It’s official — Avestria Ventures is two years old!
Avestria Ventures Fund I had its first close on July 9, 2019. Now, on July 9, 2021, we’re looking at the past, present, and future of the company, including why Avestria was originally founded and what we’re anticipating over the next few years.
Prior to starting Avestria, the company’s co-founders, Harvard Business School classmates Linda Greub and Corinne Nevinny, were already veterans in the industry; they had held executive management and investing roles in both healthcare and the life sciences. Linda had spent over 30 years investing in public and private life science companies as an institutional investor, a corporate M&A executive, a hedge fund analyst, and a private venture investor. Corinne, a pioneering female executive, had held C-Suite roles at both Edwards Life Sciences and Tularik (which was acquired by Amgen).
In 2010, their shared backgrounds and interests in healthcare, investing, and female entrepreneurship inspired them to start investing their own capital, along with a third partner, in female-founded businesses.
One of those businesses was nVision Medical, which was co-founded and led by Surbhi Sana. Surbhi had developed a solution that allowed physicians to detect and treat ovarian cancer in its early stages before it metastasized, spread to other parts of the body, and became increasingly fatal. Despite the high fatality rate of ovarian cancer and the potential of her solution to help mitigate it, Surbhi noticed that men, who compose almost 90% of investment decision-makers in the venture capital industry, were often outside their comfort zone, especially when she started discussing or showing pictures of the female anatomy as part of her pitch for her B round. Some of those VCs even told her directly, “Oh. This is a women’s issue,” as if women — half of the population — were not a significant enough market to merit an investment.
The data, though, shows that both female entrepreneurs and women’s health are productive investment opportunities. Female-led businesses have been shown to perform better than all-male teams across various metrics: for example, they generate $.78 revenue per dollar raised whereas all-male teams generate $.31 per dollar, and they also have 35% higher ROI and 63% higher valuation than male-led teams do. Yet, about 2.3% of all venture capital funding went to female-founded companies in 2020: down from an all-time-high of about 2.8% in 2019. (For Black female founders, the 2020 percent is 0.64%.)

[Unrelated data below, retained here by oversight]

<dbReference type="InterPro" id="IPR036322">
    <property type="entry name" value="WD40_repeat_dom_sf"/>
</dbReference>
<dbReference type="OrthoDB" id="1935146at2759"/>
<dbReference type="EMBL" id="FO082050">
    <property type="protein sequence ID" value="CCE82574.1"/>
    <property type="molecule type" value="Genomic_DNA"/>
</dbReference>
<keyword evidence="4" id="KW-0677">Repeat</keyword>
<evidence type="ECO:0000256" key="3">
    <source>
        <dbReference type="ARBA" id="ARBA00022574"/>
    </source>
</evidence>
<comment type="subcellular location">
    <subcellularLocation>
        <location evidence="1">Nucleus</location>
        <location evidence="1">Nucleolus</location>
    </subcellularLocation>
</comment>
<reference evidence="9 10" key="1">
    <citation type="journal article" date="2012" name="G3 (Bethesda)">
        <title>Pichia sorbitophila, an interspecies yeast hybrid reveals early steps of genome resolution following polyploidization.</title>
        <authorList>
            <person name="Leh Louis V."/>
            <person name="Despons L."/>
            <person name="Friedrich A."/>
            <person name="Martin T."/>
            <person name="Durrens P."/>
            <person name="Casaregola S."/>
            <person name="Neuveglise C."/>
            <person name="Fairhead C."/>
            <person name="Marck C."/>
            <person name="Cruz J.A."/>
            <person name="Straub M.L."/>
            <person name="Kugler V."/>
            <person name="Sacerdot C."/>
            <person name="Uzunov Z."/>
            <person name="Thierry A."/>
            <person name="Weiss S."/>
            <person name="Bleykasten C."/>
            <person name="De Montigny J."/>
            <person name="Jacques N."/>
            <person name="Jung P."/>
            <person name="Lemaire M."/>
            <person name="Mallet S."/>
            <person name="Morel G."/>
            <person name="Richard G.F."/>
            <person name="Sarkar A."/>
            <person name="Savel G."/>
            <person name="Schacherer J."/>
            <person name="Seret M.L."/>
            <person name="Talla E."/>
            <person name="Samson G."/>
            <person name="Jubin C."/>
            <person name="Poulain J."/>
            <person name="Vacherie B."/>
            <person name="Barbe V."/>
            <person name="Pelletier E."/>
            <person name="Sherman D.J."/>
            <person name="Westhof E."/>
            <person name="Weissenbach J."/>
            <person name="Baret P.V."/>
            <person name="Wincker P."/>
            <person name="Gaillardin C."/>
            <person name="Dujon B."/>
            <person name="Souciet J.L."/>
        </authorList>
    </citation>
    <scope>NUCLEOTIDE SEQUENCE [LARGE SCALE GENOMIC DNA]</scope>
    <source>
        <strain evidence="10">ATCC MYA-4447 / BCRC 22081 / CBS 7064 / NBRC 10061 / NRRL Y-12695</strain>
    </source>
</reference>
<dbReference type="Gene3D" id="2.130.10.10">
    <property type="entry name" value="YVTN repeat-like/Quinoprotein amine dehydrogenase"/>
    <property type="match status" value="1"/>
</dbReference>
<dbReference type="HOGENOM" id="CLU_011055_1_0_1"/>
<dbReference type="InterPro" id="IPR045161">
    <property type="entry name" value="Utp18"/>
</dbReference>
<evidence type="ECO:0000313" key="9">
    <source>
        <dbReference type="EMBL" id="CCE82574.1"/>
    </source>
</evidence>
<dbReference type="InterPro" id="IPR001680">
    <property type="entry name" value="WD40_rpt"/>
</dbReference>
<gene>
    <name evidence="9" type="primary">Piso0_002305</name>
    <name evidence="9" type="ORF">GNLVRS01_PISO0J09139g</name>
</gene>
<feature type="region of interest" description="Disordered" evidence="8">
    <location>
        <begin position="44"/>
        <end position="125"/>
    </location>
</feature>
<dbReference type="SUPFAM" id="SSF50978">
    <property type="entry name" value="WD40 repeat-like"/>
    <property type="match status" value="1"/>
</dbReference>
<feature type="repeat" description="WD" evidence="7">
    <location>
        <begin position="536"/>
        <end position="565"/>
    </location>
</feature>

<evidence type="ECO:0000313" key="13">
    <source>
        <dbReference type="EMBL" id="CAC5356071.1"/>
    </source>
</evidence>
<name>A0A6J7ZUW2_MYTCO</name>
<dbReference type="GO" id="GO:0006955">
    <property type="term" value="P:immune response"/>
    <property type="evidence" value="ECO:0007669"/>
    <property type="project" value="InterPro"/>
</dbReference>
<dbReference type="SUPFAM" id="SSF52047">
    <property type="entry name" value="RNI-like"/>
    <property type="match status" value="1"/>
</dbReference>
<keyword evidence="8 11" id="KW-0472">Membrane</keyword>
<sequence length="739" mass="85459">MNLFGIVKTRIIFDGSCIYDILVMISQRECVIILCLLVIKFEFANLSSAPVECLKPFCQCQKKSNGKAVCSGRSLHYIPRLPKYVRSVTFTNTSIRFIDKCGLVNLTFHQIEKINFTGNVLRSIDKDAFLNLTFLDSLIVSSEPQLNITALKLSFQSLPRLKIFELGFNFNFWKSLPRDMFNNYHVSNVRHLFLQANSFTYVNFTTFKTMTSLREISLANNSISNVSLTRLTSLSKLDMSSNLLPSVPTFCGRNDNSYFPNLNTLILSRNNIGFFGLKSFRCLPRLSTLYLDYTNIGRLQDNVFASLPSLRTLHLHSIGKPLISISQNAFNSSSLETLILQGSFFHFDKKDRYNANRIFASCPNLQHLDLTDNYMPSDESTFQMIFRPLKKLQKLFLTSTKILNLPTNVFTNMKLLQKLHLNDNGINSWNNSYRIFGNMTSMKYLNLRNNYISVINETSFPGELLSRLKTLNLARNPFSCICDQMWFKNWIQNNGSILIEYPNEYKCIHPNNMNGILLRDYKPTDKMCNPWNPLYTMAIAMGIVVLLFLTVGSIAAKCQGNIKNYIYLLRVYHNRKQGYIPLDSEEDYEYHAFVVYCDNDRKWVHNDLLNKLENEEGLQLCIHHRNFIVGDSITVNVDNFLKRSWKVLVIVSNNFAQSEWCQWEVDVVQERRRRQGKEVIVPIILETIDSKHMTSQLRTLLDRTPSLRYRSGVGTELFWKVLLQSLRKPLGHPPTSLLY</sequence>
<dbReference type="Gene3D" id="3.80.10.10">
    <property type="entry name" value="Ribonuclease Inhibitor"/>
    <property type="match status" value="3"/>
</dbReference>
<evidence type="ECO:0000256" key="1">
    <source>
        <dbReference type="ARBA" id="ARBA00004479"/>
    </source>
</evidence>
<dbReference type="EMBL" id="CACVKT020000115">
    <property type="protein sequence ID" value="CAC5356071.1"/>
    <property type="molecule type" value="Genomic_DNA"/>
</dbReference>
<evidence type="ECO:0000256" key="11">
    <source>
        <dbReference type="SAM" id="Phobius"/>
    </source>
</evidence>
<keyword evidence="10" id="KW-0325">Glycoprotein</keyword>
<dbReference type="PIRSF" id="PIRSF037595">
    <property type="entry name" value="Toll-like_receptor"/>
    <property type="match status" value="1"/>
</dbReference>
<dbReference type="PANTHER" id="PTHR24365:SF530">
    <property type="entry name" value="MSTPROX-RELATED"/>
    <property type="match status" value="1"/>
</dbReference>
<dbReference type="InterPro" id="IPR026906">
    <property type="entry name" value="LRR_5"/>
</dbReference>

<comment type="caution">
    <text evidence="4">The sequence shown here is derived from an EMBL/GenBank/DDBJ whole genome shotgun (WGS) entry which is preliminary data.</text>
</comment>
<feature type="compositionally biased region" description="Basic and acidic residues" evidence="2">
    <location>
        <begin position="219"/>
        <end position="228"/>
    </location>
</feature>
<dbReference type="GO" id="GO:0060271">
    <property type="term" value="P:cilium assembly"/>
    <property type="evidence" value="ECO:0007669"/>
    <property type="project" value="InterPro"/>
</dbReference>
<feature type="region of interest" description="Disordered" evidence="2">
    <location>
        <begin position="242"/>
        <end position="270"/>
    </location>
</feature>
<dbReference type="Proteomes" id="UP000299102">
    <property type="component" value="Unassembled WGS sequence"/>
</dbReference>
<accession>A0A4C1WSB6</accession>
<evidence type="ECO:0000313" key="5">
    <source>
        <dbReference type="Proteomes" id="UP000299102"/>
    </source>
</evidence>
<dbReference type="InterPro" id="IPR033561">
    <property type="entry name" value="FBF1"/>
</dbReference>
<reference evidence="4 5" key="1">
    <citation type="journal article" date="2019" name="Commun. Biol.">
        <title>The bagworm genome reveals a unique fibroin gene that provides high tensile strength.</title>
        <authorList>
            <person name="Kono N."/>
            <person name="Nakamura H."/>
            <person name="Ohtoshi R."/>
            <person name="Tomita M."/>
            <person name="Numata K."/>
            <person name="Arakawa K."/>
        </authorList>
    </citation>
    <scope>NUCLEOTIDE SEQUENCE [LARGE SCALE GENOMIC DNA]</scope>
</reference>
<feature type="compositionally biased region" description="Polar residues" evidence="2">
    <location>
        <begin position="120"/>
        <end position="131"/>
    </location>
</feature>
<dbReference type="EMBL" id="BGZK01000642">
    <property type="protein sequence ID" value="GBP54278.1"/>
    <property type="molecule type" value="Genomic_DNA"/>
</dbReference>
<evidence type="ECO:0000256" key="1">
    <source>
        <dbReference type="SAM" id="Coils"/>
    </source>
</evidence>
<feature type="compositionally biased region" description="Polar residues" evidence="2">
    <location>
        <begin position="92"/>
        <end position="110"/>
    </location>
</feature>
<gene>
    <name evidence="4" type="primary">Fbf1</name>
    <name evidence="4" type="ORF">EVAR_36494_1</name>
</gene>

Healthcare, meanwhile, is a $4T industry dominated by women. They compose 80% of the healthcare workforce, make 80% of healthcare decisions for their household, and consume 80% of all pharmaceuticals — yet PitchBook data shows that women’s healthcare companies consistently receive less than $400M annually in private funding.
In 2018, after Boston Scientific acquired nVision for up to $275 million, Linda and Corinne realized that women’s health and female entrepreneur-led life science ventures were huge opportunities that the male-dominant investment community were overlooking and undervaluing. In 2019, in order to support those entrepreneurs and fuel those innovation, they launched Avestria Ventures.
In the two years since Avestria was founded, the company has grown its team, invested in thirteen portfolio companies, seen two exits (Alydia Health and Uqora), and closed its first fund. Through all the corresponding conversations, events, meetings, investments, and pitches, here are the top three lessons that we’ve learned.
- Fundraising is difficult.